Reviewed by Jodi Jaspan, MS, LPC
When trying to find a counselor who is a good fit, clients have a lot to consider. A therapist’s age is one of the many factors a client may take into account when choosing the counselor they would like to work with on their therapy journey.
As a younger counselor, I have encountered a few clients who have not wanted to work with me because of my age. However, there are both pros and cons to taking age into consideration when deciding whether or not you want to work with a particular therapist.
The Benefits of Considering the Age of Your Therapist
A major benefit to taking a therapist’s age into consideration is feeling empowered to choose a therapist who feels like the best possible fit for you. Maybe you’ve realized from your experience that you don’t work well with older counselors because they remind you of a parent or an authority figure. As a result, you might work best with someone who is closer to your age or younger than you. Conversely, you may have experienced difficulty maintaining healthy boundaries with or feeling attracted to counselors who are close in age to you. This may be a good reason to choose someone who is older than you. As you can see, there are some good reasons for taking age into account when deciding whether or not to work with a particular therapist.
The Downside of Taking Age Into Account
There are also cons to considering age when making a decision about working with a therapist. You may miss out on the opportunity to work with someone who can be helpful simply because of assumptions or preconceived notions that come about due to the person’s age. It’s important to recognize that a therapist’s age is not necessarily an indicator of how experienced, relatable, or helpful they will be. Even young therapists have experience helping clients through their practicums, internships, and the supervised clinical experience that is required to become licensed professional counselors.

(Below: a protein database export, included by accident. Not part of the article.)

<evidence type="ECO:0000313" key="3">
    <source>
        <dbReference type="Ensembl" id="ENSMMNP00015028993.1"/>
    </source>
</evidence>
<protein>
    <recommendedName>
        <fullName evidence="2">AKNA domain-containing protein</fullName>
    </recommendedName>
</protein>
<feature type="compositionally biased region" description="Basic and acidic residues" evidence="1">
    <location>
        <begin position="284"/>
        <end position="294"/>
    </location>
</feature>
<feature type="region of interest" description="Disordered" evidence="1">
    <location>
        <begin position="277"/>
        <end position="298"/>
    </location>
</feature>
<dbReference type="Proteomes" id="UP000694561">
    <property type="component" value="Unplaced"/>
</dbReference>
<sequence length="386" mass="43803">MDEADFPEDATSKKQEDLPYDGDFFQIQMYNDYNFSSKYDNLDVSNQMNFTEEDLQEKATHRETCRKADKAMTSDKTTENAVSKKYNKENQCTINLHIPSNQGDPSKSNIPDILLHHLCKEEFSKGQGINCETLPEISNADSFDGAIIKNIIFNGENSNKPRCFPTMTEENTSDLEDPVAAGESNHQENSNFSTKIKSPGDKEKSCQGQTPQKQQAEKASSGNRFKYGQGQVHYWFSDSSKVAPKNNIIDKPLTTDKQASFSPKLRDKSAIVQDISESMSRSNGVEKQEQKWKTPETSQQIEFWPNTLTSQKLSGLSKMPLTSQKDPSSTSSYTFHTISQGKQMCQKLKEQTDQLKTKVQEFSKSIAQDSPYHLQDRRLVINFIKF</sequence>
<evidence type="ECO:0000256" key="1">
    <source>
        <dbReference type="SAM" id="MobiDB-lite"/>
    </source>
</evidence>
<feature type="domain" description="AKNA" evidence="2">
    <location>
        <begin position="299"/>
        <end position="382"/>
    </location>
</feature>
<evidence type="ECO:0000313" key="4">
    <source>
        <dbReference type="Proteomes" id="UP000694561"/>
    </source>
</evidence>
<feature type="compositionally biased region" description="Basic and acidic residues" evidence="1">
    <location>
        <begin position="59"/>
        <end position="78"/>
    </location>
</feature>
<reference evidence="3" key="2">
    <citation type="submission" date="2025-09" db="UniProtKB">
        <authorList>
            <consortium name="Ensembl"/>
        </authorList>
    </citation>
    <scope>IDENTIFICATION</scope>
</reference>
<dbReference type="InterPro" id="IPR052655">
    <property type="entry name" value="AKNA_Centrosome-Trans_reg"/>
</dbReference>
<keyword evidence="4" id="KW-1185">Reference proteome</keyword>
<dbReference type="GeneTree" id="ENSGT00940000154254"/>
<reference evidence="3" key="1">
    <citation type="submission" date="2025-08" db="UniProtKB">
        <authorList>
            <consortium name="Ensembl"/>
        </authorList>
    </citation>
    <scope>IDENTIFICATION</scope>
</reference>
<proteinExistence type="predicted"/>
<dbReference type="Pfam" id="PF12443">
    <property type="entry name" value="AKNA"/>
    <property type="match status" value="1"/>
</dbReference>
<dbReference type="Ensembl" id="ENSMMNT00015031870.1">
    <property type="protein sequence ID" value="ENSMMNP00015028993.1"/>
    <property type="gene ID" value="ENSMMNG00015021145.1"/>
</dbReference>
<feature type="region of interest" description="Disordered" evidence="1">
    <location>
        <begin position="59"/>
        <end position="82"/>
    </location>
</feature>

Clients sometimes assume that a younger therapist will not be able to help them because they “do not understand what it’s like” to experience the issues that come with being an older adult. A good therapist will be able to understand what their client is going through and relate to them, not because they have necessarily gone through the same exact experiences, but because of their ability to empathize. Part of a therapist’s gift, and what makes them so good at their jobs, is their ability to put themselves in other people’s shoes.
How to Decide Whether Age Matters
In order to decide whether age should be considered when choosing your next therapist, I encourage you to examine your past treatment experiences. Take note of whether age was a factor in whether you did or didn’t work well with your previous counselors and use this information when choosing your next one. Also, examine any assumptions you may be making about your therapist’s age and what they mean about this person. You can address these assumptions by speaking directly and openly with a therapist about any concerns you have regarding how their age will impact your treatment. It’s important that you choose a therapist who you feel is the best and most helpful fit for you.
Clients are entitled to have preferences when it comes to who their therapist is and may have good reasons to gravitate toward someone who is more similar to them. Some clients feel safer working with a female therapist; others know they do better with male therapists. Some clients from the LGBTQ community prefer a counselor who identifies as being in the community as well. Some clients who are people of color prefer a therapist who is also a person of color. Sometimes these preferences enhance a person’s therapeutic experience, and sometimes they can hinder it. To make the best decision, examine where your preferences are coming from, open up a dialogue with your potential therapist or therapists, and make a decision based not on assumptions, but on what you feel will give you the best possible treatment experience.
If you’re considering therapy, The Light Program has counselors from a variety of backgrounds. Contact our admissions department and choose a therapist you can identify with today.